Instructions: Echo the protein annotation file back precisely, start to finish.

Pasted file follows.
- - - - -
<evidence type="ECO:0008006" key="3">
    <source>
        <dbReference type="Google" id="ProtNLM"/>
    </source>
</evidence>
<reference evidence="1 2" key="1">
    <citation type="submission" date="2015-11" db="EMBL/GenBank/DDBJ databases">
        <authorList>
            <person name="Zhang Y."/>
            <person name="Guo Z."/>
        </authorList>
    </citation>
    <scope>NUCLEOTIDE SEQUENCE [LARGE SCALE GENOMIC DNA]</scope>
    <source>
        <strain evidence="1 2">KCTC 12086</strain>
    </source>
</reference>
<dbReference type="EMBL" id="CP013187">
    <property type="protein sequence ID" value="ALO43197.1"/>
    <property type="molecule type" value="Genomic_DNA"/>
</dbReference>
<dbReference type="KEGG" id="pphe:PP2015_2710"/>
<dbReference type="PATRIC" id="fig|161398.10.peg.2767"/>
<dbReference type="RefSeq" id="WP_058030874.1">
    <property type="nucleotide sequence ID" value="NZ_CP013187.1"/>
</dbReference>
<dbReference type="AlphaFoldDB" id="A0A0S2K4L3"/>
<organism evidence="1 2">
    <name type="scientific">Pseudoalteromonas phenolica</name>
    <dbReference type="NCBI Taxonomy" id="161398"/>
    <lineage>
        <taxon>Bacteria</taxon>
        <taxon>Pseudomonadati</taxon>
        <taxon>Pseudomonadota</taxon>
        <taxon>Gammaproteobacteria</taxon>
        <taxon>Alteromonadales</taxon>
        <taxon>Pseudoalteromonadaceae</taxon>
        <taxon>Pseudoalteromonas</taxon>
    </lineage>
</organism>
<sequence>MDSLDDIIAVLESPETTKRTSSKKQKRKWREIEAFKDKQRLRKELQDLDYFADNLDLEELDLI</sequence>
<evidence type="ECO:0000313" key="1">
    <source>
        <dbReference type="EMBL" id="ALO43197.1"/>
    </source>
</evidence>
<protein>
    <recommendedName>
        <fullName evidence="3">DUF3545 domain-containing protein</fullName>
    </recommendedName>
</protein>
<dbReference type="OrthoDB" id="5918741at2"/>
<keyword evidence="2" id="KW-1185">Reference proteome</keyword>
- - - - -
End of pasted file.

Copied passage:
<evidence type="ECO:0008006" key="3">
    <source>
        <dbReference type="Google" id="ProtNLM"/>
    </source>
</evidence>
<reference evidence="1 2" key="1">
    <citation type="submission" date="2015-11" db="EMBL/GenBank/DDBJ databases">
        <authorList>
            <person name="Zhang Y."/>
            <person name="Guo Z."/>
        </authorList>
    </citation>
    <scope>NUCLEOTIDE SEQUENCE [LARGE SCALE GENOMIC DNA]</scope>
    <source>
        <strain evidence="1 2">KCTC 12086</strain>
    </source>
</reference>
<dbReference type="EMBL" id="CP013187">
    <property type="protein sequence ID" value="ALO43197.1"/>
    <property type="molecule type" value="Genomic_DNA"/>
</dbReference>
<dbReference type="KEGG" id="pphe:PP2015_2710"/>
<dbReference type="PATRIC" id="fig|161398.10.peg.2767"/>
<dbReference type="RefSeq" id="WP_058030874.1">
    <property type="nucleotide sequence ID" value="NZ_CP013187.1"/>
</dbReference>
<dbReference type="AlphaFoldDB" id="A0A0S2K4L3"/>
<organism evidence="1 2">
    <name type="scientific">Pseudoalteromonas phenolica</name>
    <dbReference type="NCBI Taxonomy" id="161398"/>
    <lineage>
        <taxon>Bacteria</taxon>
        <taxon>Pseudomonadati</taxon>
        <taxon>Pseudomonadota</taxon>
        <taxon>Gammaproteobacteria</taxon>
        <taxon>Alteromonadales</taxon>
        <taxon>Pseudoalteromonadaceae</taxon>
        <taxon>Pseudoalteromonas</taxon>
    </lineage>
</organism>
<sequence>MDSLDDIIAVLESPETTKRTSSKKQKRKWREIEAFKDKQRLRKELQDLDYFADNLDLEELDLI</sequence>
<evidence type="ECO:0000313" key="1">
    <source>
        <dbReference type="EMBL" id="ALO43197.1"/>
    </source>
</evidence>
<protein>
    <recommendedName>
        <fullName evidence="3">DUF3545 domain-containing protein</fullName>
    </recommendedName>
</protein>
<dbReference type="OrthoDB" id="5918741at2"/>
<keyword evidence="2" id="KW-1185">Reference proteome</keyword>